A scene from a rural India agricultural project
This blog post is an introduction to my life experiences that shape the kinds of things I anticipate writing about in future posts. A following post will focus more on the name of my blog and the themes of spirituality, freedom and community in the way of Jesus.
My wife Ruth and I had worked for many years on the campus of Eastern Mennonite University, a small Christian liberal arts university in the Shenandoah Valley. I taught religion and social ethics and also served on the pastoral team of the Shalom congregation. Ruth was an administrator in the university’s Center for Justice and Peacebuilding. After our three children left home we made the momentous decision to uproot ourselves and take a relief, development, and peacebuilding assignment in South Asia. We always dreamed of returning to Asia, having previously served for eight years in the Philippines.
Kolkata, India became our home as we worked at programs in poverty alleviation, sustainable agriculture, education, and community conflict mediation in India, Nepal, and Afghanistan with Mennonite Central Committee and our local partner organizations. My portfolio included church relations, interfaith relations, and local peacebuilding programs. We had envisioned working there for the remainder of our careers but that changed abruptly because of a bureaucratic visa snafu. We had to leave India after three years—considerably sooner than we had anticipated.
That was an anxious time. We had to find new employment in a depressed economy. I took a one-year interim pastoral position in Madison, Wisconsin. I loved that city and our congregation. We were only getting settled there when Ruth was offered a position with World Vision in Washington DC. It was a hard decision but she took the job and I followed her to DC when I finished my pastoral assignment. We bought an old house in Hyattsville, Maryland that needed lots of remodeling and I put all my energy into that for several months. I then took a pastoral sabbatical by volunteering at the MCC Washington Office, the advocacy office of the Mennonite Central Committee.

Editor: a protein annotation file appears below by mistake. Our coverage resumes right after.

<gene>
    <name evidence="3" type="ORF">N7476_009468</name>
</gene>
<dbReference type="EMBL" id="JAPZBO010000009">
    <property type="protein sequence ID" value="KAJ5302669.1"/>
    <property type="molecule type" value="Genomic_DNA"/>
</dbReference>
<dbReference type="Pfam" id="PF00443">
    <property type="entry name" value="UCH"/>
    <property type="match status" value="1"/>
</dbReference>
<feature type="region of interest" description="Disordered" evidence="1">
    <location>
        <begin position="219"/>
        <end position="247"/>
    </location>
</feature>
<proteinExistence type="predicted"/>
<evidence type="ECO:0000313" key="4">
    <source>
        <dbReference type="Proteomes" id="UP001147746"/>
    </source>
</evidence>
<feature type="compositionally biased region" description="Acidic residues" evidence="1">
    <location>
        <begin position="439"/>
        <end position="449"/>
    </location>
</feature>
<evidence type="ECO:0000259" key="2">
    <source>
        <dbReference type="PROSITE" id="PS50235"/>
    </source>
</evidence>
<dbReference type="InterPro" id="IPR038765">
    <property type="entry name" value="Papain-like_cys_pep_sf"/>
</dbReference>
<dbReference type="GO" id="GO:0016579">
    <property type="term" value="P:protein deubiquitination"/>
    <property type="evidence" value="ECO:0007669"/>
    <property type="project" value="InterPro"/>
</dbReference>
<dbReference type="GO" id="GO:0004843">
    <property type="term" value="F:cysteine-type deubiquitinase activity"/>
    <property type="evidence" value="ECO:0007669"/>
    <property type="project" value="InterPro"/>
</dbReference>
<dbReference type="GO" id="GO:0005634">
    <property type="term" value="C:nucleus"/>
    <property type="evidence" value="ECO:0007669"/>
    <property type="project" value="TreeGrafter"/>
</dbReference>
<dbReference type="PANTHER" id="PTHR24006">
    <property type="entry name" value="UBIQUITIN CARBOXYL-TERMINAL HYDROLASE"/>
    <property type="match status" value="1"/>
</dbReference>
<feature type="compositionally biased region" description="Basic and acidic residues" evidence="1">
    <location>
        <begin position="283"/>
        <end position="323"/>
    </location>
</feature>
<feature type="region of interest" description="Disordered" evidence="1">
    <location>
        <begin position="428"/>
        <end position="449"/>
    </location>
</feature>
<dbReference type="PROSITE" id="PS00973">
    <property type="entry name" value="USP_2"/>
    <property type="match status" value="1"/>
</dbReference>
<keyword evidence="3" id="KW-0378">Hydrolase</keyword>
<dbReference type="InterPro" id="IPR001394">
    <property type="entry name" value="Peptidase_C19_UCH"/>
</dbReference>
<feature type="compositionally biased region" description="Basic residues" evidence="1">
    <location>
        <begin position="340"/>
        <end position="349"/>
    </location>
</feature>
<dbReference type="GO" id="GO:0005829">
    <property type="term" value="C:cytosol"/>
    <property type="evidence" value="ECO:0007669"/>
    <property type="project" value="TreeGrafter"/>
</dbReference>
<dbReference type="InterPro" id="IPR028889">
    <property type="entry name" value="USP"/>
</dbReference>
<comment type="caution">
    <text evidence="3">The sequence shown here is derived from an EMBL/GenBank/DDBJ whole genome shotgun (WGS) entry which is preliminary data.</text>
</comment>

After that I took one unit of Clinical Pastoral Education through serving as a chaplain intern at the MedStar Washington Hospital Center. I learned so much about our city and life in general through my interactions with patients, through relating to my peer chaplains, through the pastoral care topics we studied, and through my relationship with my supervisor who guided me in a spiritual journey of self-discovery. I learned how to be a spiritual presence to people facing illness, to accident victims arriving in the trauma center, and to patients and their family confronting the end of life and death.
My time in South Asia continues to inform who I am even though my work is now oriented to life and ministry here in the Washington DC area through my pastoral responsibilities at Northern Virginia Mennonite Church. But even that has an international flavor in our diverse community. We share our church building in Fairfax with Korean, Hispanic, and Chinese congregations. I now serve on the board of the Anabaptist Peace Center, which sponsors two peace related public forums each year. I also serve on the board of the Jubilee Association of Maryland, which serves clients with developmental disabilities. All these things together should provide rich resources for exploring what a Jesus centered peace insurgency might look like in our world.